My brother's daughter has gorgeous hair – long, thick, silky honey. The weekend before my stroke, I French-braided a headband across the top of her head. She was only four, but she sat still with her head tilted sideways while I worked. At one point, she said, "Ow! Auntie, that hurts!"
"Beauty is pain," I told her.
My sister-in-law doesn't French braid. Shortly after I got out of the hospital, I bought her a "how-to braid" book. I studied it twice before wrapping it. The French Rope Braid was so intriguing, I found myself thinking about it during nights when I'd awake uncomfortable and unable to sleep. I would imagine rope-braiding my niece's hair – my nimble fingers sectioning and coiling the golden strands.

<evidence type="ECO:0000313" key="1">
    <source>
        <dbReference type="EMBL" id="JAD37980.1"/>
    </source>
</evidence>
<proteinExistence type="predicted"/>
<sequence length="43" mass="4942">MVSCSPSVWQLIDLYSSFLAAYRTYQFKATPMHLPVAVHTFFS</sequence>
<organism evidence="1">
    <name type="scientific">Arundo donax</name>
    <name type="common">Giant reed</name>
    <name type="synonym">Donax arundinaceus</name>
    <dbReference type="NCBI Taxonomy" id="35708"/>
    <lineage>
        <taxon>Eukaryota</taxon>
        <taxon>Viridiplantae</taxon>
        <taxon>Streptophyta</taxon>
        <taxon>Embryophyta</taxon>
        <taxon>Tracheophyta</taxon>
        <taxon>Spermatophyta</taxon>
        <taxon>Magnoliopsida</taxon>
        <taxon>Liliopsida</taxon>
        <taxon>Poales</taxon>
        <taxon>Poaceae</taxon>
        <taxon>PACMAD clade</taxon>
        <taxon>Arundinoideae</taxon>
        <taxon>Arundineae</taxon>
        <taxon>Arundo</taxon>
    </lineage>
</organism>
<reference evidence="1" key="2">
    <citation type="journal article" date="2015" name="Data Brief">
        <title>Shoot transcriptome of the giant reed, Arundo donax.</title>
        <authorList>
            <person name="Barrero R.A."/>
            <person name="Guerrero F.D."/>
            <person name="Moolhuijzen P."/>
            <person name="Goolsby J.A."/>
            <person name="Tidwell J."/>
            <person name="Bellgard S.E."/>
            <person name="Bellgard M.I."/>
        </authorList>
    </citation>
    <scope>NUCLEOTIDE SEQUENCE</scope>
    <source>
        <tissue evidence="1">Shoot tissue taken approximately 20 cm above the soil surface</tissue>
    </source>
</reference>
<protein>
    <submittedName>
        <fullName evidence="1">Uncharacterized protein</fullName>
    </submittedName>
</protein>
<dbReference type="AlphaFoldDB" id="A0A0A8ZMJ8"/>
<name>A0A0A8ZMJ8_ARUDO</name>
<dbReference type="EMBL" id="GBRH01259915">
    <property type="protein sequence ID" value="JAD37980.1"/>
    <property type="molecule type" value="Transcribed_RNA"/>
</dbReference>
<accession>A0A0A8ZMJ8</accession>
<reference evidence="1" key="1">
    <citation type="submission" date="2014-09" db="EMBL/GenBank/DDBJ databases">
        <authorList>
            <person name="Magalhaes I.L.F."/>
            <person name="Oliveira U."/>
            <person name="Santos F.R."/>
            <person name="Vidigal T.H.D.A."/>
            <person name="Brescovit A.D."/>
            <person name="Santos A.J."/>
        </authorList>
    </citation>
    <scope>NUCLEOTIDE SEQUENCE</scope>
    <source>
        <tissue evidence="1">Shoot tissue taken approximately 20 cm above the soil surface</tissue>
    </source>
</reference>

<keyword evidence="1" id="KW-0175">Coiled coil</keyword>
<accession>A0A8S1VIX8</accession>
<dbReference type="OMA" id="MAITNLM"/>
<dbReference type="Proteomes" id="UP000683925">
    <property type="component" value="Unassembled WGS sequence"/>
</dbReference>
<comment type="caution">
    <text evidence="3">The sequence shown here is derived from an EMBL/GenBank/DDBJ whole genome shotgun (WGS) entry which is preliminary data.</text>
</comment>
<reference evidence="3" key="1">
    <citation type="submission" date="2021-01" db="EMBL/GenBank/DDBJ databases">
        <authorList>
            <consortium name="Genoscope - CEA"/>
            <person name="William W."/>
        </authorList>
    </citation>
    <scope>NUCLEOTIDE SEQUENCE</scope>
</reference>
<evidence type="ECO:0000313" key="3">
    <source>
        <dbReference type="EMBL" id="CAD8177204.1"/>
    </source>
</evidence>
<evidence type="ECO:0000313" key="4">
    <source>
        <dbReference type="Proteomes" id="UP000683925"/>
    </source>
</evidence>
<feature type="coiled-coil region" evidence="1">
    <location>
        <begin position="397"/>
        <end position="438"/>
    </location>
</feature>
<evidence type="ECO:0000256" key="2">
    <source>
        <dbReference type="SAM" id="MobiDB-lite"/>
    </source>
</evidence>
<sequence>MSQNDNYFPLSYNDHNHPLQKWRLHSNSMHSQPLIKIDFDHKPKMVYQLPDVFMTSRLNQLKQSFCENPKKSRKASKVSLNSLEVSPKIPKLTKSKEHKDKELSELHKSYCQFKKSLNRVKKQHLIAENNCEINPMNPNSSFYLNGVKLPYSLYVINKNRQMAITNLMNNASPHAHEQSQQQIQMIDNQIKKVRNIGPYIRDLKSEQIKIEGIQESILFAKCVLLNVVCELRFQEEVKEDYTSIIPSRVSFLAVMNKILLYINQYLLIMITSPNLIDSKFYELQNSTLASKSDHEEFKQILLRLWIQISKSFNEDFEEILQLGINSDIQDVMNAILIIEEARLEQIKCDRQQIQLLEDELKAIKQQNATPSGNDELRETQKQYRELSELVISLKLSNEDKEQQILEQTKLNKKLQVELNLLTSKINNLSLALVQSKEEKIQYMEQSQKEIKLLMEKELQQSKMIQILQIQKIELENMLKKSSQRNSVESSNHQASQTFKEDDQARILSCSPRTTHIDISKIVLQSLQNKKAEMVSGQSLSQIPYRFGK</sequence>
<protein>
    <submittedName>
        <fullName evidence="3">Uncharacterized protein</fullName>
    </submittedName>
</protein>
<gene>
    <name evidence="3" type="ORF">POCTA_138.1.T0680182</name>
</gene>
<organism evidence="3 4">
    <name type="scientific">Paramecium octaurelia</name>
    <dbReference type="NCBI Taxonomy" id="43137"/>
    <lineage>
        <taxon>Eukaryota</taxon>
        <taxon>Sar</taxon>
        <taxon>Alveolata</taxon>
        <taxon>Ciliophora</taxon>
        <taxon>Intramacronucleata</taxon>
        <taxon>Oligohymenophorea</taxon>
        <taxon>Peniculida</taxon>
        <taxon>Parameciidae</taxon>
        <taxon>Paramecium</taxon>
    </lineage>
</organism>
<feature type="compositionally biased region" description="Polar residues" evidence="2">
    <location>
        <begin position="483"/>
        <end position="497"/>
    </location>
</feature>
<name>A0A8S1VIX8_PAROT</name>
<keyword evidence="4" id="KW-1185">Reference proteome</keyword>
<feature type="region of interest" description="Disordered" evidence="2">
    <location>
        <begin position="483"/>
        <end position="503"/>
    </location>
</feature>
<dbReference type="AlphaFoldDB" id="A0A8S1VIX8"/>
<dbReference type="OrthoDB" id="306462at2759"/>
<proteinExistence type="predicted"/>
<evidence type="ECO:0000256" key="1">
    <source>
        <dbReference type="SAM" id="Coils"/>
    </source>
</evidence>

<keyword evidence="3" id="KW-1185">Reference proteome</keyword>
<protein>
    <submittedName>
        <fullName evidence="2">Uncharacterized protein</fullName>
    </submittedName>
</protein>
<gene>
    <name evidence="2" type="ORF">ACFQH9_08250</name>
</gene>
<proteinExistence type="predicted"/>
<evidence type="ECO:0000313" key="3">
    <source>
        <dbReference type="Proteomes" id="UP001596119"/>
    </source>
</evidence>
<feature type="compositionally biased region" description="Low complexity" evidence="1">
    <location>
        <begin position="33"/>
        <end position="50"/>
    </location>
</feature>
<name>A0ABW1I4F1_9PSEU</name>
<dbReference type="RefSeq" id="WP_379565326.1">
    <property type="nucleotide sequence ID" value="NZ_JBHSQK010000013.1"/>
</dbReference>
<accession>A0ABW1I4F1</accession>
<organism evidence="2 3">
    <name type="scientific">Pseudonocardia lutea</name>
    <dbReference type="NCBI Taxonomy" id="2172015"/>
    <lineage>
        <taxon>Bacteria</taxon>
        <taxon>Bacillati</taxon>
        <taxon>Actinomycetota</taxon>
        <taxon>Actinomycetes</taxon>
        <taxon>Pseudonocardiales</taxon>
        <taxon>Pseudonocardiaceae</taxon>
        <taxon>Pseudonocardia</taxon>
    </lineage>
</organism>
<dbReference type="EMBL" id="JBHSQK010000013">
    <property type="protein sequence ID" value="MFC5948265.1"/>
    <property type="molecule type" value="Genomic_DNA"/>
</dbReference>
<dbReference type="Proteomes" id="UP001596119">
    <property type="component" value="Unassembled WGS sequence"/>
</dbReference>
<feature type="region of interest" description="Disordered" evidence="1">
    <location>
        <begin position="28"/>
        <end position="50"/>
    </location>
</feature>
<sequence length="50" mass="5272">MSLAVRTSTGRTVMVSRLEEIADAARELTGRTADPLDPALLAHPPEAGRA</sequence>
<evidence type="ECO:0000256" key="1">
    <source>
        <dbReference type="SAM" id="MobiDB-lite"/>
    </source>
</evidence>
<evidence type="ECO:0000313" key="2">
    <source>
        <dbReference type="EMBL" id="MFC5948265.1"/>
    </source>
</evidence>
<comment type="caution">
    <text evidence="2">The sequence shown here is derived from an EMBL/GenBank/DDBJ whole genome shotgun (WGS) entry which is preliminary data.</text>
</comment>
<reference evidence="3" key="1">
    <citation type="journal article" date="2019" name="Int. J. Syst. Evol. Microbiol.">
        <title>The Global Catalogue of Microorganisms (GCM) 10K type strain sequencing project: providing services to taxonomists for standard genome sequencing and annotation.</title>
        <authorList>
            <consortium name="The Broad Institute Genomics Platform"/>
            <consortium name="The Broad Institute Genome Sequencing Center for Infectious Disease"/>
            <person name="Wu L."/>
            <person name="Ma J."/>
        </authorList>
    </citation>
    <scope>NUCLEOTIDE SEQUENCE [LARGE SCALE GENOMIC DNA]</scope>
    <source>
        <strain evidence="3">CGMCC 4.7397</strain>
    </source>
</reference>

I have come to accept that braiding is another skill I won't relearn. The conditions that allowed me to develop it in the first place – two years on the cheerleading squad and my own long hair – are gone. I have stopped thinking during sleepless nights about braiding and turned my thoughts in other directions. But I still get a bittersweet pang of wistfulness when I look at my beautiful niece and run my hand over her glorious hair.
(Hair by Auntie Marcelle)